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Napo submits motions to TUC Congress

Napo has submitted two motions to be debated at the TUC Congress this year.

Napo has submitted two motions to be debated at the TUC Congress this year.

The first motion titled: Defending the Integrity of the Justice System, reads:

This Congress views with serious concern the major changes (or current proposals) which are detrimental to the application of natural justice in the Parole Board system and Family Courts.

The introduction of the single intervention by the Secretary of State for Justice in Parole Board hearings was imposed in July despite all expert advice to the contrary. The impact of this authoritarian and ill-considered policy has meant that highly skilled Probation Practitioners are now forbidden to make recommendations to the Parole Board as to the suitability or otherwise of the release of a Prisoner into the community. This has resulted in the de-professionalisation of Probation practitioners who view this change as a further attack on their integrity. Moreover, the proposal to allow Public access to Parole Board Hearings presents a further risk to practitioners. Congress condemns both of these initiatives as being politically motivated and cynically populist.

In Family Courts, proposals are also at an advanced stage to allow media access to Private and Public Law hearings. This threatens to make Family Court Advisers employed by Cafcass the focus of harassment, smear campaigns or trolling by social media.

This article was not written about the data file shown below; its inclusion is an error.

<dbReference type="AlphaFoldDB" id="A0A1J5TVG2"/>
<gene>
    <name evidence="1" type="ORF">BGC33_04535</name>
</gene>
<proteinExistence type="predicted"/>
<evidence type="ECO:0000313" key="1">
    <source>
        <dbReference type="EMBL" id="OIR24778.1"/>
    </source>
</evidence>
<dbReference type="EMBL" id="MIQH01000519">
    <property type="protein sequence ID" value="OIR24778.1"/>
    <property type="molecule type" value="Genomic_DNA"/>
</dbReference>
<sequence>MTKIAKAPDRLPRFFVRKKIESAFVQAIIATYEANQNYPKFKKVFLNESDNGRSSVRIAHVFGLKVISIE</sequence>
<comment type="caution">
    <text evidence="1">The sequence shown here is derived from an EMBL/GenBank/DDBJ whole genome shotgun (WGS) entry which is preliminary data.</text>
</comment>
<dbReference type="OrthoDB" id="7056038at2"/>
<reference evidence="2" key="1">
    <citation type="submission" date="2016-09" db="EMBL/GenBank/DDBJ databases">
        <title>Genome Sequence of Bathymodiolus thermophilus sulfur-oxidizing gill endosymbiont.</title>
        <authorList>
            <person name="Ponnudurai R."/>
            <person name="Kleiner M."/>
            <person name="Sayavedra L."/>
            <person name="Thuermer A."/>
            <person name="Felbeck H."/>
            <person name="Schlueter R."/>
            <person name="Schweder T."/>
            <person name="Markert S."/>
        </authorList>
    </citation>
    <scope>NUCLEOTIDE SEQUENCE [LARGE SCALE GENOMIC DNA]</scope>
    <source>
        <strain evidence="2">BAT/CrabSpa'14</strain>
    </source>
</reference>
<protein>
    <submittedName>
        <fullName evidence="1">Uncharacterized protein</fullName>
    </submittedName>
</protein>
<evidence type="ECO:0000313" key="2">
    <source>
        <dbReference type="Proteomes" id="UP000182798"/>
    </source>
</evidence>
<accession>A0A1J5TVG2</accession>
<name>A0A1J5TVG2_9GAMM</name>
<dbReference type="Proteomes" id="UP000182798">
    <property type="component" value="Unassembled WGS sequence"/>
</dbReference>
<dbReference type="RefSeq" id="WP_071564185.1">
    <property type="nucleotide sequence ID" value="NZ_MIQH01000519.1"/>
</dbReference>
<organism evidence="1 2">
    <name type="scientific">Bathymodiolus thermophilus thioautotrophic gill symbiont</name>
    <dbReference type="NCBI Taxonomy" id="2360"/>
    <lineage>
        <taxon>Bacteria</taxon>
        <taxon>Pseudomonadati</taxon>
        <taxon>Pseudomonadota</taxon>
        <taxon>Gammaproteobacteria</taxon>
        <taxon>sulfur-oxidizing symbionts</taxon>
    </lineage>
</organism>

Congress notes the potential impact of these deeply flawed proposals on families, children and the highly skilled professionals who do their best to provide crucially important and impartial advice to the judiciary.

The second motion Working in Partnership to Defeat Racism, says:

Congress applauds the work of the TUC Anti-Racism Task Force which has been supported by trade union members during its work over the last two years.

Congress further notes the work of affiliates to engage with employers in the fight against racism and all forms of discrimination.

Examples of this include

  • The creation of Black members networks in unions:
  • The appointment of Anti-Racism representatives in all Branches of a union
  • The launch of Anti-Racism Roadshows across regional or bargaining networks with input from senior management to explain the actions they are taking in the fight against racism at the workplace
  • The creation of Joint Race Action Plan’s with employers such as that within the Probation Service (Napo/UNISON/HMPPS), this particular project was developed following a joint union/employer survey on the experiences of Black staff working in Probation.
  • Joint Race surveys across staffing groups to inform joint initiatives to tackle racism.

Congress agrees that  any further work identified by the ARTF in its report to Congress can be enhanced by more affiliates seeking to adopt and benchmark the above initiatives in their engagement with senior leaders across the public and private sectors.

Members will be updated on the outcome of these motions in due course.

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